Unless you are experienced in cutting foam wings enlist the help of a friend, preferably not your partner!, and do it in a well ventilated room. The fumes can be hazardous to health (hot wire foam cutting has been banned in schools!). Always start at the leading edge. If the wing has a wrap around veneer leading edge push a pin into nose of each template to act as a wire guide when starting the cut. Set the bow at the correct temperature. If possible incorporate a foot operated micro switch in the bow power supply to switch the bow on and off. This way the bow can be switched on with the wire resting against the foam. This avoids over-cutting of the foam due to excess heat in the wire at the start of the cut. When cutting tapered wings a bit of trial and error may be necessary to find the optimum temperature as the cutting speed varies over the length of the wing. There will inevitably be some over-cutting at the tips. This must be allowed for when making your tip templates by reducing the allowance made for the thickness of veneer. The greater the taper the greater the allowance.

As mentioned previously the cutting action is a delicate balance between temperature and speed of feed. The bow must be kept moving smoothly throughout the cut if a smooth finish is to be achieved and damage to the template avoided. This can be difficult for the tip operator. A trick I learnt was to wax the templates and to move the bow back and forwards in a sawing action. This not only makes it easier to keep the bow moving laterally but gives a smoother finish and temporarily 'glues' the templates to the core helping keep them in position, particularly during the second unsupported cut. The herring bone affect is quite attractive as well! If fitting a spar to the wing prepare separate jigs to cut the spar slot and glue the spar in position using aliphatic resin.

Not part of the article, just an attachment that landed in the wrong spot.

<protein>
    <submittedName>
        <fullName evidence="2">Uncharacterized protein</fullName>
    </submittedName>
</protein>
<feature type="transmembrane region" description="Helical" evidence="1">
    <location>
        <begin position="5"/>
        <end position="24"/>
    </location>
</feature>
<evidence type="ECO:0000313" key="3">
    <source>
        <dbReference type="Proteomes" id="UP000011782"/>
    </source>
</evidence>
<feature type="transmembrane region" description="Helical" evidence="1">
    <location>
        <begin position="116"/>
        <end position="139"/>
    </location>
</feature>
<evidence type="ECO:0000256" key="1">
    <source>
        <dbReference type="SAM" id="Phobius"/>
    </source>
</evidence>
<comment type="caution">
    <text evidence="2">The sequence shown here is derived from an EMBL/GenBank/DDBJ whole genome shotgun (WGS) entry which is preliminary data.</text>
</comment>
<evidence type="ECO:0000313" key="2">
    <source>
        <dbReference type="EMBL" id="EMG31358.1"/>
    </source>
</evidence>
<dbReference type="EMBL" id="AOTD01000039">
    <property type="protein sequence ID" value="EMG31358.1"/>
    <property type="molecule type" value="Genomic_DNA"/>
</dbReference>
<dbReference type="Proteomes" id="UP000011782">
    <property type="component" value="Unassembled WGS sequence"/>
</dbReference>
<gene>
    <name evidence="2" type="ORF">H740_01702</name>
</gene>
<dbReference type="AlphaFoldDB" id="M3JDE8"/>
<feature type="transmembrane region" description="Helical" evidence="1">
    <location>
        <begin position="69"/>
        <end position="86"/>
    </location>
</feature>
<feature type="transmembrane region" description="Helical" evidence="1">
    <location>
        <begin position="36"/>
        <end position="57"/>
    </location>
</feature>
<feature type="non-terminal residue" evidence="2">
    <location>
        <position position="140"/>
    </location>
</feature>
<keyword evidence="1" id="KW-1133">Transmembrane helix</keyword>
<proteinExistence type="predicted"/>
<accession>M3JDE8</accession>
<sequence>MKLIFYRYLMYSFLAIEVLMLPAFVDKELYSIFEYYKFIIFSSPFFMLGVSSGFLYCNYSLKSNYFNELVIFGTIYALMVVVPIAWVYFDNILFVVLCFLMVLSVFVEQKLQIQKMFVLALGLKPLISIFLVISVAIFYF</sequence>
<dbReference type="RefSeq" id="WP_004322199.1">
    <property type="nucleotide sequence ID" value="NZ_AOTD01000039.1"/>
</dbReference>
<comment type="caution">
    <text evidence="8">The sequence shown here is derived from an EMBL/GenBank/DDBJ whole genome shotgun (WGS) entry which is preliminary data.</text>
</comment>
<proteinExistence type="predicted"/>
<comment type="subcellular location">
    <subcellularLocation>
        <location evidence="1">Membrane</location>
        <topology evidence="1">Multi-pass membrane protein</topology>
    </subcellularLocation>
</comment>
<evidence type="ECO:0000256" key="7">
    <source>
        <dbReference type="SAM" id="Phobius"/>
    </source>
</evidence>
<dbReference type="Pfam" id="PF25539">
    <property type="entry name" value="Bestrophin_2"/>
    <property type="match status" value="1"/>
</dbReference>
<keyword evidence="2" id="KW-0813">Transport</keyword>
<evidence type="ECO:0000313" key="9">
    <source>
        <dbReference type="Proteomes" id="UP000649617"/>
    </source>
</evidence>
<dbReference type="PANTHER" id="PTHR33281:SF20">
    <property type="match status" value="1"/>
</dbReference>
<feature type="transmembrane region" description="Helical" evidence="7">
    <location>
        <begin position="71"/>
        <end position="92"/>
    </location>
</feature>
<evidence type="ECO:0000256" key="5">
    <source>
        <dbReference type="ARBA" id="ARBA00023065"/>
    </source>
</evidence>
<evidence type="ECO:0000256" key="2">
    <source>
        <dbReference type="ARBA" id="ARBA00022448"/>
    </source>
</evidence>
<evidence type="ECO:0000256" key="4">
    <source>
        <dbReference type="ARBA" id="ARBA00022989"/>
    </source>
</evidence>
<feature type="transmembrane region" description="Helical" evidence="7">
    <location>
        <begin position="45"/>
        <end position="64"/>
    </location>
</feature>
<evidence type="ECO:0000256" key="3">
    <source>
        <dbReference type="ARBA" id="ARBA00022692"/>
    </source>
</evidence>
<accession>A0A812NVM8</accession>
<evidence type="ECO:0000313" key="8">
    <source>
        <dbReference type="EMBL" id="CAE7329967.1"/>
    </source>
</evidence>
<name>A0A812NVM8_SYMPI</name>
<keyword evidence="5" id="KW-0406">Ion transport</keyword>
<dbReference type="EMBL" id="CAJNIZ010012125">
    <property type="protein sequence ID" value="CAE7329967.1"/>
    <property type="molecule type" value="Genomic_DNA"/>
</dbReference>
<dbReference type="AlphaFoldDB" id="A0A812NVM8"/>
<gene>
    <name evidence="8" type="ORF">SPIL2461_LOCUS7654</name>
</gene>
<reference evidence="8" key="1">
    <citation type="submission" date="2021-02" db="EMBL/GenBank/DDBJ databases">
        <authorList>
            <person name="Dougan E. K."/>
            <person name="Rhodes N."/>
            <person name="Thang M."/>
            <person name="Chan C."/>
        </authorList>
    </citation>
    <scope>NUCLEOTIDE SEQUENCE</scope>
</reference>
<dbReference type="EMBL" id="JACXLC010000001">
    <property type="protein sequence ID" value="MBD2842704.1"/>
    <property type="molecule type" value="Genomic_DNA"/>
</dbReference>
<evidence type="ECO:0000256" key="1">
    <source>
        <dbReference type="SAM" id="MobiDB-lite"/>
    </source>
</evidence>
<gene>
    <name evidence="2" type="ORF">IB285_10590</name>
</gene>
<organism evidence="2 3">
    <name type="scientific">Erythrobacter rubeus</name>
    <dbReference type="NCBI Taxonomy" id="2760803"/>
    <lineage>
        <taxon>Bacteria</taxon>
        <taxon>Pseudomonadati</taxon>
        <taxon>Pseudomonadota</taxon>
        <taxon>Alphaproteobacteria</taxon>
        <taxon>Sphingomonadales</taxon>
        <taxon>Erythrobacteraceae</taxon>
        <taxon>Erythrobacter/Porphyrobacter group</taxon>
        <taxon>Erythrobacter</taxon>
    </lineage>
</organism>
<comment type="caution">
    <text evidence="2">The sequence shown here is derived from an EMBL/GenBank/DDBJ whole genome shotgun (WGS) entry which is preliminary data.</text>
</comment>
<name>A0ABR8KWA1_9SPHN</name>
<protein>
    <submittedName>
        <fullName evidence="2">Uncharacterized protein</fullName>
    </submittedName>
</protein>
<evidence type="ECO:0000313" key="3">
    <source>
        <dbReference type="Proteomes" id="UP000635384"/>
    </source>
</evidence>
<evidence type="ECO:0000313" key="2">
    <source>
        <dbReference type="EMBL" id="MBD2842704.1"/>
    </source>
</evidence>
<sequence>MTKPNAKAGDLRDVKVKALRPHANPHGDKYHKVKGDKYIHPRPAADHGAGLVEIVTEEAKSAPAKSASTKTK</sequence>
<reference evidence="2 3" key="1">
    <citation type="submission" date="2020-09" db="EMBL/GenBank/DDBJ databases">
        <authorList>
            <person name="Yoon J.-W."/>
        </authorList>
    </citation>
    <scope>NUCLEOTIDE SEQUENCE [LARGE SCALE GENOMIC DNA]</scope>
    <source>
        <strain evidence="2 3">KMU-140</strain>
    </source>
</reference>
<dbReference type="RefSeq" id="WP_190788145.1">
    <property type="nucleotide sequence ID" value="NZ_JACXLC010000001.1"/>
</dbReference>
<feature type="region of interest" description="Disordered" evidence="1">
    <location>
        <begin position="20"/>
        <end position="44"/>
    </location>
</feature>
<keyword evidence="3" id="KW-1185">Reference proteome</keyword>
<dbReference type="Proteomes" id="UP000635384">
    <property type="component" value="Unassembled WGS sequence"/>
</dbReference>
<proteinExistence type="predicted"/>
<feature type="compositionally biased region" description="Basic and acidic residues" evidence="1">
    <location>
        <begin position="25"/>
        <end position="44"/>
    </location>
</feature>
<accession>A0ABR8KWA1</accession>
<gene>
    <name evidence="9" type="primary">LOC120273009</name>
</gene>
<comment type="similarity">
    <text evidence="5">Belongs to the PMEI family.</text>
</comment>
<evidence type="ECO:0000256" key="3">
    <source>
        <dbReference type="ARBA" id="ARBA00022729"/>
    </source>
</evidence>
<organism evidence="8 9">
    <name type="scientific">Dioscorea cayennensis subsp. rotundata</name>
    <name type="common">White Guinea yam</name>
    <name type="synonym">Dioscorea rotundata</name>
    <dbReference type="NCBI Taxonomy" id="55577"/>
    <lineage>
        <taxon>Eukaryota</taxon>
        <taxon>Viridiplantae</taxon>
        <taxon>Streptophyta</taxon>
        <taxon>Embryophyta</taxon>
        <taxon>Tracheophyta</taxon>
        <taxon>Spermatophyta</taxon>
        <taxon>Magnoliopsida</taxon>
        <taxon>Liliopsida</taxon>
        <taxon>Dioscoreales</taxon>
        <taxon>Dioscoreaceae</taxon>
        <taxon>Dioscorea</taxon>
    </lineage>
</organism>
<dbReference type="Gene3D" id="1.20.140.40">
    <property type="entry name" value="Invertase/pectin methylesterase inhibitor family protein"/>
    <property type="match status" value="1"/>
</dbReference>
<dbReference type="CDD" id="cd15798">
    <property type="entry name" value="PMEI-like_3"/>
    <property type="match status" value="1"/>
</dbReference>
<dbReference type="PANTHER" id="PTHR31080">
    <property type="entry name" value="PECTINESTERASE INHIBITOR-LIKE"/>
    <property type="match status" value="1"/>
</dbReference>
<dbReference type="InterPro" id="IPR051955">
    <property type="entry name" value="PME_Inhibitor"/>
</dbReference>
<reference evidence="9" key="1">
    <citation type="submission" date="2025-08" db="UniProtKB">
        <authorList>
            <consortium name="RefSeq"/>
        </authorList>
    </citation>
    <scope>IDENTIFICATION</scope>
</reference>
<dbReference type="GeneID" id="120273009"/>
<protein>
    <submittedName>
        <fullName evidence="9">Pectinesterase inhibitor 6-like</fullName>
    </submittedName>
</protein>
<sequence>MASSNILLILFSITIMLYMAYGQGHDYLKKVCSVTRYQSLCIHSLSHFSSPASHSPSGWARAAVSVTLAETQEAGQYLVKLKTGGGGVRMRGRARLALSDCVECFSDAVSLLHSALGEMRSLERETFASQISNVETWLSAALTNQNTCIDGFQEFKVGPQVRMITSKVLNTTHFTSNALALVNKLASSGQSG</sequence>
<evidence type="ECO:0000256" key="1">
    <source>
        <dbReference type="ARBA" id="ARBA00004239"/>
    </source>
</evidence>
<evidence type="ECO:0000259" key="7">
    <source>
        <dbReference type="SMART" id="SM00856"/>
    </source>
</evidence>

The final pearls of wisdom, if that is the appropriate expression concern veneering but first fit the rear spar / trailing edge using aliphatic resin. These can then be locked in position by the veneer providing a neater and stronger joint. It is best to pre-shape these items first as any shaping after they are fitted runs the risk of damaging the core. Those of you who have built a PMP wing with the TE / rear spar fitted will agree it makes life easier and certainly looks neater.

Other veneering tips include ensuring the veneer grain is parallel top to bottom and parallel to the mean chord line. If not a warped wing could be the result. Obechi veneer is 'shaved' off a tree trunk, rather like sharpening a pencil with a pencil sharpener. This leaves the veneer with a natural curl in one direction. Let the veneer follow its natural curve when gluing it to the wing. Do not try to save weight by watering down the water based latex adhesive as this weakens the glue resulting in delamination. A good source for the latex glue (Copydex / Unibond etc.) is a carpet fitters. Apply the adhesive with a piece of scrap furniture foam. Allow the wing and veneer to dry overnight in a warmish room. It is very important that the moisture is allowed to evaporate from both the core and the veneer before joining them together. We have had wings where the individual sheets of veneer have had different moisture levels when attached to the core. As the moisture levels equalised the wings became distorted and sometimes the veneer split.


Well I hope you have found this article useful. It has been based on a number of years experience in making foam wings and I sure anyone who has made a few sets of foam wings will concur what has been written. Happy foam cutting.